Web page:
For most of my adult life, I've wanted more time to write. It wasn't possible, most of the time -- I had a demanding job and other needs, like, say, preparing and eating food, and sleeping. I often rued the fact that I'm an 8-hour-of-sleep-a-night person, and wished I could get by on 5 hours. (I can't. I can't even walk in a straight line on less than 6, so there was no way I'd write on 5 hours of sleep or less). My mental energy and capacity was low, too, and though I did write, it never seemed like enough, and I never felt like I had the acres of time I needed to devote to my projects. I'd get 80% of the way through a novel draft, or complete a second, but not a third, play revision. Editing and revising takes, if anything, more stamina and focus than writing. When I only had 45 minutes or so a week, it often seemed easier just to write a blog post or an article, something that had a pay-off (often literally).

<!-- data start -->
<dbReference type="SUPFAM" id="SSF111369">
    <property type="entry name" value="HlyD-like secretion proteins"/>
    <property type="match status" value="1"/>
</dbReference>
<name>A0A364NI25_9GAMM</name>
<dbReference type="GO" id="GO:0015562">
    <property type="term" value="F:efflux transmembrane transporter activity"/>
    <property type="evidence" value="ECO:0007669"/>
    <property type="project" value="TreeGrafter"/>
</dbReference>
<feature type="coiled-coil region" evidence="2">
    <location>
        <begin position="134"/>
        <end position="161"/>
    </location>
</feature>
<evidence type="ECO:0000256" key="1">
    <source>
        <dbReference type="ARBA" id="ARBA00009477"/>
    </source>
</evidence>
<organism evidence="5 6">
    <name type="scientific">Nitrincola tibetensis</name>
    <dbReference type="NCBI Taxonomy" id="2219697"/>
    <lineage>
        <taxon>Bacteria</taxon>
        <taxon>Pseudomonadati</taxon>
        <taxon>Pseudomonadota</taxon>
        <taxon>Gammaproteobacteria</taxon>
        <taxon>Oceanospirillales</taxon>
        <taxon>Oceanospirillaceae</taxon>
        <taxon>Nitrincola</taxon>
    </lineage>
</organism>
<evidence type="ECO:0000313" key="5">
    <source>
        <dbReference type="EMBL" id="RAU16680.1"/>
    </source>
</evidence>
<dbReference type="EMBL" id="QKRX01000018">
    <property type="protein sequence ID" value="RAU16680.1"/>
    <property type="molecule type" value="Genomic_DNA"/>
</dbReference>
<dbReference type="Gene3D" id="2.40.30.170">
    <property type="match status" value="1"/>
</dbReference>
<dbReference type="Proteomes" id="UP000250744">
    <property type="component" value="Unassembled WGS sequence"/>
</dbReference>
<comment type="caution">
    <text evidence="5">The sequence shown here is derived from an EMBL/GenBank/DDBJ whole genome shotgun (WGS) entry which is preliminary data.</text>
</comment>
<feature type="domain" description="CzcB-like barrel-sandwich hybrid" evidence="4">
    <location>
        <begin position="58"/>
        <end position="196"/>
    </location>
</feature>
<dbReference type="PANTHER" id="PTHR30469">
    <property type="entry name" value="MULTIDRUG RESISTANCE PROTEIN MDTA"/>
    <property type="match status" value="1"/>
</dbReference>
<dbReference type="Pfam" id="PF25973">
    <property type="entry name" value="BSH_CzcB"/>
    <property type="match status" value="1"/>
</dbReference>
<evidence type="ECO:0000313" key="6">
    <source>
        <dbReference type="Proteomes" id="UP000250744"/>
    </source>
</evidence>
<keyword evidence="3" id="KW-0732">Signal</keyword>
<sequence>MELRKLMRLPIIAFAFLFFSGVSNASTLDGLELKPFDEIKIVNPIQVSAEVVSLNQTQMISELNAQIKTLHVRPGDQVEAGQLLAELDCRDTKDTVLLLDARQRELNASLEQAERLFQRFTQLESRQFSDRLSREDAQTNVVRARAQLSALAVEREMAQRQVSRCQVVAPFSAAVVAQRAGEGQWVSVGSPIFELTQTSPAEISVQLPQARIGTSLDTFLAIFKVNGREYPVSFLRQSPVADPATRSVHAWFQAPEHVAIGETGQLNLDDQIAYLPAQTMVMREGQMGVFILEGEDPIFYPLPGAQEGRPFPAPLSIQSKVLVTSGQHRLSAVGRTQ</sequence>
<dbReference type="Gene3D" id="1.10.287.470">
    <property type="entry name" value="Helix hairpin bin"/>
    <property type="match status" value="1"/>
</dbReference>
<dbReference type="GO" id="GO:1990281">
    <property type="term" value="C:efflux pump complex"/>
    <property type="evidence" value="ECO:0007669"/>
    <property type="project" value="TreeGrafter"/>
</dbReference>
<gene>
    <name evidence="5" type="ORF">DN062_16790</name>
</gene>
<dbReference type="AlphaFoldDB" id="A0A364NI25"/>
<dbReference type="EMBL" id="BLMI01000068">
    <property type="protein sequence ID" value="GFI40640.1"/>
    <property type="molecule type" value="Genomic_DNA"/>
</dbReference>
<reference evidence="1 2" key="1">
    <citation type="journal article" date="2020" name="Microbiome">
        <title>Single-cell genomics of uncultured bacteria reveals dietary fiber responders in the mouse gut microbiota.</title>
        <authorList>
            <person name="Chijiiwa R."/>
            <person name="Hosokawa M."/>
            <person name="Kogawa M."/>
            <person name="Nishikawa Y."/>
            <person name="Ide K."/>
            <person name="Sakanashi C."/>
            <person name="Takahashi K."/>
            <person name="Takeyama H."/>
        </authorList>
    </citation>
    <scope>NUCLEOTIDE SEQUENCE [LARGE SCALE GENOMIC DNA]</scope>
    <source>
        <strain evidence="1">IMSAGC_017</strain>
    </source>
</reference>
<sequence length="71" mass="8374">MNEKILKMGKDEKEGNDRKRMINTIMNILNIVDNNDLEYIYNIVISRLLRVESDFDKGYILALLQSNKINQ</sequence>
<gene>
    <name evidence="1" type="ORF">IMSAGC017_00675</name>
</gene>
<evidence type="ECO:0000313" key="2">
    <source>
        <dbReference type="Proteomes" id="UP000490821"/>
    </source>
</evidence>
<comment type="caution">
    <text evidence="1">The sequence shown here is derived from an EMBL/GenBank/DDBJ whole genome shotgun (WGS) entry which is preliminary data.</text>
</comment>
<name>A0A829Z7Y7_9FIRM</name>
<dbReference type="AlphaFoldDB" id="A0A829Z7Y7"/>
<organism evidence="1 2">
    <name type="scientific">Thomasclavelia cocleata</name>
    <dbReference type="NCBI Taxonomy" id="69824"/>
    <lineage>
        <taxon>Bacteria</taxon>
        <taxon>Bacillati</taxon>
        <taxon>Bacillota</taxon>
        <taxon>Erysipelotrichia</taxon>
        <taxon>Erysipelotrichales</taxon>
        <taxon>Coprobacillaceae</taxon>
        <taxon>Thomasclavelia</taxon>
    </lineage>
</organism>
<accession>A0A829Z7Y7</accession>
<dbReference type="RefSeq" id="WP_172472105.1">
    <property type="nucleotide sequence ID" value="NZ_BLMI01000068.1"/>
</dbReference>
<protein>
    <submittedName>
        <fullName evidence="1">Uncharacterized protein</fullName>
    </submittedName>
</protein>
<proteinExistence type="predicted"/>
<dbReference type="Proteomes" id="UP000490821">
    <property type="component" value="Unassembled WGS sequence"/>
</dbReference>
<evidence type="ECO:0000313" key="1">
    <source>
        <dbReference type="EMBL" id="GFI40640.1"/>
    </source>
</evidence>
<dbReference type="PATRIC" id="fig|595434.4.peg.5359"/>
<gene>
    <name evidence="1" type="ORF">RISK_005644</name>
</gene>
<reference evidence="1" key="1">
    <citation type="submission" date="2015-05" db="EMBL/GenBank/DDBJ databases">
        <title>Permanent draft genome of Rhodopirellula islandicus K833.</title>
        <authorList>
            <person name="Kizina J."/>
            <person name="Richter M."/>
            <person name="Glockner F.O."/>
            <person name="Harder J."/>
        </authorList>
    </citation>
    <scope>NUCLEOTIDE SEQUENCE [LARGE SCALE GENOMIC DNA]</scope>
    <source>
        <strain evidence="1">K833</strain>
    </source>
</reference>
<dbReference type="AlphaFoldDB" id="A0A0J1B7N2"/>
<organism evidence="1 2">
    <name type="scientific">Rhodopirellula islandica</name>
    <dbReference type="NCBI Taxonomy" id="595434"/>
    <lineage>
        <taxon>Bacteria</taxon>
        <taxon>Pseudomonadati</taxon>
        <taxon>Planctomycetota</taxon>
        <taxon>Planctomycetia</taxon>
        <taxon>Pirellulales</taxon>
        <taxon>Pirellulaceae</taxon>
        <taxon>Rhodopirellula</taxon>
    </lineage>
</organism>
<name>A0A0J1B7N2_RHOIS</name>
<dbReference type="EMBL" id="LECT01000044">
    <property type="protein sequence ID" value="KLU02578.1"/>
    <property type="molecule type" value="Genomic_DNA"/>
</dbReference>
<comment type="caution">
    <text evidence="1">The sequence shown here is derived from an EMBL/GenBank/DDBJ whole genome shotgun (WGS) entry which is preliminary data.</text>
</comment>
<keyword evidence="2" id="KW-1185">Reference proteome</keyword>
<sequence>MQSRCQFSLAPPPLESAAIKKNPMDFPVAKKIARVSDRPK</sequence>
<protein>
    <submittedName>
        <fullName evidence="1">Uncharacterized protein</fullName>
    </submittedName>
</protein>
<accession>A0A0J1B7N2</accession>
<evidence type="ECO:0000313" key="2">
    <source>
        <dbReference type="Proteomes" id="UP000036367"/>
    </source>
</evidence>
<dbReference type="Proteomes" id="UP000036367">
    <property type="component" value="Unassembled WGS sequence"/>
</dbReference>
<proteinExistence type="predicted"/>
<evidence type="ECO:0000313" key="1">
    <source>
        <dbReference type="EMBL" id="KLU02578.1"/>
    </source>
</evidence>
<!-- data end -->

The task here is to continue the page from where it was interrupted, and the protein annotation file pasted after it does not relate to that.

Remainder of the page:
My life has changed radically in the last six weeks. While I am still quite busy and still have a myriad of demands pulling me one way or another (demands that I do not always meet, which is a nice way of saying, "Sorry, I owe you a phone call, Mel!"), my time has opened up more. I have vast swaths of days in which to work; it's up to me to figure out when to do so.
This has reminded me of the importance of scheduling writing time. I do not blow off appointments, even appointments that I really do not want to keep. I show up. Therefore, it's worthwhile to schedule myself writing time. I have most Tuesdays and Thursdays free (not this week, alas, a loss I'm already keening over) so I've decided that I should get up, eat breakfast, toodle around online for awhile, and then write. An hour, maybe two. Just write. Even when I don't want to. And it's on my calendar, on my iPhone, and in my appointment book.
I read a great quote from the incredibly prolifiic Anne Tyler on twitter the other day: "If I waited until I felt like writing, I'd never write at all." If she can feel that way, so can I. So can you, for that matter. She produces, clearly, because she makes herself write when she doesn't feel like it. So can I. So can you.